Microsoft has totally changed the way people view and understand content.
A simple paragraph with meaningful words often fails miserably in front of crassly drafted bullet points that swoosh into the screen.
MS Office has created the new language for corporate communication and its pretty degenerative.
I think about this as I work on a consulting project for a furniture renting site (the same guys I designed some stuff for earlier this week) and put together my thoughts on a ppt. Yes a ‘ppt’. A commonly used term to describe words and pictures flowing in and out of the screen to complicated topics seem simple or vice-a-versa.
It is, in my very humble and inconsequent opinion, one of the most ridiculous inventions of our time. With this seemingly user-friendly software, we have lost the ability to think about the important topics at hand and instead, focus that time on selecting the best animation style to suit that catchy headline.
With a background and context and key steps and a way forward, it not only assumes a dumbed down audience, but also erodes the maker’s mind while he/she is at it, toiling away at making text boxes bigger or smaller.
It’s a poor attempt to translate a genuine face-to-face conversation onto a screen.
Bosses love powerpoints on the other hand. They are impactful, display all info in one place, very easy to consume – in short, just the thing they need to explain stuff to their own bosses.
Now I have nothing against the lovers of this invention. I have made plenty myself to get the point across at work. But I wonder how people got points across before this came along.
Sure there was the transparency. And the chalk-board before that. But what about way earlier? Were the first cave-paintings actually presentations made by earliest marketers to convince their village leaders to reduce their targets and give them higher marketing budgets?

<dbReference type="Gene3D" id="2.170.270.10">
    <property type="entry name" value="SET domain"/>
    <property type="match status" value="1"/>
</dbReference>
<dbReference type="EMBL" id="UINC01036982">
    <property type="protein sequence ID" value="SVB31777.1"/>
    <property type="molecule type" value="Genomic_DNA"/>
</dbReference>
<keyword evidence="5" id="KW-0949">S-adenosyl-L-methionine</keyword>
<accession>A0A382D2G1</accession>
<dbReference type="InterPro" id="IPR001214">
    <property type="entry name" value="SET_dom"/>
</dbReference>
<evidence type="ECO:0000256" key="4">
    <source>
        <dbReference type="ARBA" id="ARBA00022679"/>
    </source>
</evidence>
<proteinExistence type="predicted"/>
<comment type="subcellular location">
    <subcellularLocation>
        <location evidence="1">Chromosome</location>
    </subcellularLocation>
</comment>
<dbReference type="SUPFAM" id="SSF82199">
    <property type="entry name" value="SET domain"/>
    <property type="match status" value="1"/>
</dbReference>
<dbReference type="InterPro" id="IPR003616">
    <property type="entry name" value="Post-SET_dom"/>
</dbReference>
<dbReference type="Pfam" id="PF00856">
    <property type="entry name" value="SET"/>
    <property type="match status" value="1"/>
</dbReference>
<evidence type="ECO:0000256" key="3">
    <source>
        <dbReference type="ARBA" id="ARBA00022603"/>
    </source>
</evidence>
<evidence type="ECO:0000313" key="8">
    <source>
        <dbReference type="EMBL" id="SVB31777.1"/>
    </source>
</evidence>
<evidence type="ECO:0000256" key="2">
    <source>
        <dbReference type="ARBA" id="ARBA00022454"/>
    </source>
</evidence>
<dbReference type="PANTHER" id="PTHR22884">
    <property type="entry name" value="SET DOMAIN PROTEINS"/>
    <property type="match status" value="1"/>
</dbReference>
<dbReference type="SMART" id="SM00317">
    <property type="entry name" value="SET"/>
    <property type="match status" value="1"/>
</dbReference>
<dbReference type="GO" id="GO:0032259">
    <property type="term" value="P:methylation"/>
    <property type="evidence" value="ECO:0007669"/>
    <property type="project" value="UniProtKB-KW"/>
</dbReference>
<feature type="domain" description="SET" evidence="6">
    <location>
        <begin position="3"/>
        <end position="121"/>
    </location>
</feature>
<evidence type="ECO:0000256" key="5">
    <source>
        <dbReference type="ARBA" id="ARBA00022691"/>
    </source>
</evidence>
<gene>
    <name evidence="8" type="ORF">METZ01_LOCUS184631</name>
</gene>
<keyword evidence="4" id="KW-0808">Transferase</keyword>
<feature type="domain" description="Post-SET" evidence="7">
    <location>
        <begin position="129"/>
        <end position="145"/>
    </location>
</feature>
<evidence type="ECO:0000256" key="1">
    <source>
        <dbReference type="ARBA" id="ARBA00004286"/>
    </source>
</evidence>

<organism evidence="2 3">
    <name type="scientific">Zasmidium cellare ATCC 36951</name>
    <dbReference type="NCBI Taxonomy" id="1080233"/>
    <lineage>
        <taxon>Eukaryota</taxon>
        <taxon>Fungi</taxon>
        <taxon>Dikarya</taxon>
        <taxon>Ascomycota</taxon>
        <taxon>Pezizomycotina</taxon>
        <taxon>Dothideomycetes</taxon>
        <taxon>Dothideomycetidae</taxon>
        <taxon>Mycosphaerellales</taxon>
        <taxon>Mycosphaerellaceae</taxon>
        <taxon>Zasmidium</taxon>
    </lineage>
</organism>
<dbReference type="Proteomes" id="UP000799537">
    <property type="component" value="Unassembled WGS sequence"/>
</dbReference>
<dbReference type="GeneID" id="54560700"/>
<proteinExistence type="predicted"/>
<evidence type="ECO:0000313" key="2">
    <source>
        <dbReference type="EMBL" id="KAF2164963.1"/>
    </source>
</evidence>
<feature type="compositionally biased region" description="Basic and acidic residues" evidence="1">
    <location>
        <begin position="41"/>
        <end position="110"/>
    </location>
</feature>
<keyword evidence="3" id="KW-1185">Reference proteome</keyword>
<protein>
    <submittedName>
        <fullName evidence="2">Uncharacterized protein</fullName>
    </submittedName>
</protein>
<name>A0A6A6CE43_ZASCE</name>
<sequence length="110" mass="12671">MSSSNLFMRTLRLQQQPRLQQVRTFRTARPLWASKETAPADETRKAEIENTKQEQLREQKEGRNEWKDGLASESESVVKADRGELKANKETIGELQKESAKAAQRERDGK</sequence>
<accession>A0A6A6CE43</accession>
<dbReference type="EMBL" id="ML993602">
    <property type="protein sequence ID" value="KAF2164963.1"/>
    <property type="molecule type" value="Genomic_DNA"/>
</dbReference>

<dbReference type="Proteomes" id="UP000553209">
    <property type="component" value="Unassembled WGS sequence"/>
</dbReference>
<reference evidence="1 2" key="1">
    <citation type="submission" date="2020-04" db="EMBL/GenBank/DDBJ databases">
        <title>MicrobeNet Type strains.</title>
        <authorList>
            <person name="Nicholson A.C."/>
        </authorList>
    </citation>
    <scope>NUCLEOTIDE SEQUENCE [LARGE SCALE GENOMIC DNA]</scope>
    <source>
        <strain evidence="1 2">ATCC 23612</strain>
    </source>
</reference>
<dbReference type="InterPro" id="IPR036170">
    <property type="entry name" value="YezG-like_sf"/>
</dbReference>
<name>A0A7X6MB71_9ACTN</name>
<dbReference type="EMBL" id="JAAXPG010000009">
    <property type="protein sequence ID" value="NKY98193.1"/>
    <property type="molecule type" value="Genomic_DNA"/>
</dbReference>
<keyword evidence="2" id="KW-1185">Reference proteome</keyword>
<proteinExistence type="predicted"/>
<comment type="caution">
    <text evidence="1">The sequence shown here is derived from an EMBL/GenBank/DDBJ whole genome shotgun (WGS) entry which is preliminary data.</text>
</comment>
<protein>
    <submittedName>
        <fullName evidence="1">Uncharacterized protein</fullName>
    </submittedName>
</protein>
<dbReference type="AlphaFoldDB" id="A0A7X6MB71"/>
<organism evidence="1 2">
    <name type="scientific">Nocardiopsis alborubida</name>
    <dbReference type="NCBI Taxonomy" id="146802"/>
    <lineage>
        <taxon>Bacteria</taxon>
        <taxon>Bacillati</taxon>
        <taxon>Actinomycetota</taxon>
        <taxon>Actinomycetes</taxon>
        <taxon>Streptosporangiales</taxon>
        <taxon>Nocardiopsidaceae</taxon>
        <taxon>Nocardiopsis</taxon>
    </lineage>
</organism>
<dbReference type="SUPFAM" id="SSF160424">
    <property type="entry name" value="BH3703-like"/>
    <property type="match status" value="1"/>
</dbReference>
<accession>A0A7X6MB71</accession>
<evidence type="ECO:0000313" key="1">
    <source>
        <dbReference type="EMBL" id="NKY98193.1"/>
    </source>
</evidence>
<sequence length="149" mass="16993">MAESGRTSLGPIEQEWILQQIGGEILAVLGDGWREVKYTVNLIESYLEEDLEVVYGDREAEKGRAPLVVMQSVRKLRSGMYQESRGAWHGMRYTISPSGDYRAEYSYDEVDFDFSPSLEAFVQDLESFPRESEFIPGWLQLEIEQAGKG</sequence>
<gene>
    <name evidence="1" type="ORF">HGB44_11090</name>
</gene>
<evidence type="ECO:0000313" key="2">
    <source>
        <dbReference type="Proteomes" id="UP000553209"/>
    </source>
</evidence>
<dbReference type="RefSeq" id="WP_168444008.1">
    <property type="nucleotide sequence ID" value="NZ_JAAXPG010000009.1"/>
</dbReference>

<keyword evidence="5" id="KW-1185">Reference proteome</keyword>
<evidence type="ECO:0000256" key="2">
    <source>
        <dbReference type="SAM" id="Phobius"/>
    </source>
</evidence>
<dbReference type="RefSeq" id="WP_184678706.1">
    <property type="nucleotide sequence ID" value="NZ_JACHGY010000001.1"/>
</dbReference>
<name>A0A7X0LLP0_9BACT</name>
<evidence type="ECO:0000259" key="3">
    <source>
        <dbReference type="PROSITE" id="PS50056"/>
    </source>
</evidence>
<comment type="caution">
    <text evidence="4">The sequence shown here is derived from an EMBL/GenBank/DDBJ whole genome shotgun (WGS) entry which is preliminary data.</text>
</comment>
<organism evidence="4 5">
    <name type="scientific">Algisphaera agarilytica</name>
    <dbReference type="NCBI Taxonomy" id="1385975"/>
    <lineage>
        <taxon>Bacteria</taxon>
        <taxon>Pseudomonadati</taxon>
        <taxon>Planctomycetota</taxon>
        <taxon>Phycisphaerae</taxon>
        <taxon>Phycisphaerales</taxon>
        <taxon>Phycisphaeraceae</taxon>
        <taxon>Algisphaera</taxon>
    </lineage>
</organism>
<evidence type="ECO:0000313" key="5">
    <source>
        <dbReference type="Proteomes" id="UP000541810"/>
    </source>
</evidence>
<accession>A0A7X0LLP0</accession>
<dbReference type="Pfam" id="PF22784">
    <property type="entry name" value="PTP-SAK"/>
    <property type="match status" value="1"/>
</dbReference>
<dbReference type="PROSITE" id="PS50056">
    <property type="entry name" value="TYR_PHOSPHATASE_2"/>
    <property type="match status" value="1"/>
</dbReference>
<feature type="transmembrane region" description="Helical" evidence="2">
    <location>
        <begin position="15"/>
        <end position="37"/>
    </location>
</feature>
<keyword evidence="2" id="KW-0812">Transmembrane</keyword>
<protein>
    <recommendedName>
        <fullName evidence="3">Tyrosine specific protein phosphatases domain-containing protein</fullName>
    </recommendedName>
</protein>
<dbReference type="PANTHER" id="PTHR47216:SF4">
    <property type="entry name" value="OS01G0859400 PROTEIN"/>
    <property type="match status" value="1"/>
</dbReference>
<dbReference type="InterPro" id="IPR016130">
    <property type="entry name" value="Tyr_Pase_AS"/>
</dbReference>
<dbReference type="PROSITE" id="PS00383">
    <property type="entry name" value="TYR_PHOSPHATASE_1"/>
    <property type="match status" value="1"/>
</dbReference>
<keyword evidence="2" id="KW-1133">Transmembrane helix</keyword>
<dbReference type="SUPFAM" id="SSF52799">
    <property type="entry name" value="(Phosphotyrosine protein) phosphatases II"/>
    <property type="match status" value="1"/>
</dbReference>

While its hilarious to think of these cave drawings as ppt slides, I’m pretty sure they had a much better way figured out to communicate their point across (read, demonstrate by action!). And clearly, took no stress about formatting either!
Did Shah Jahan approve the Taj Mahal construction after being shown a compelling ppt on the cost-benefit analysis of Sang-e-Marmar vs Regular Marble or decided to change the colour of the monument to white because he was totally sold on to a slide that described the emotional benefit of this benign colour?
Even closer to our times, some of the most towering businessmen we know of, such as JRD Tata and the likes, probably spent more time, elbow-deep in details than in going through 45 minute slideshows with charts and matrices on competition analysis.
In a nutshell, powerpoints are power-pains. Take ages to make and focus on dancing around the topic rather than nailing it right at the start. So how is it exactly that a powerpoint makes us more efficient? Or helps explain things better?
I really don’t know. But I do know that’s what people expect… So, with a suppressed curse to the certain Gates behind this invention, zooming back to the slide at hand.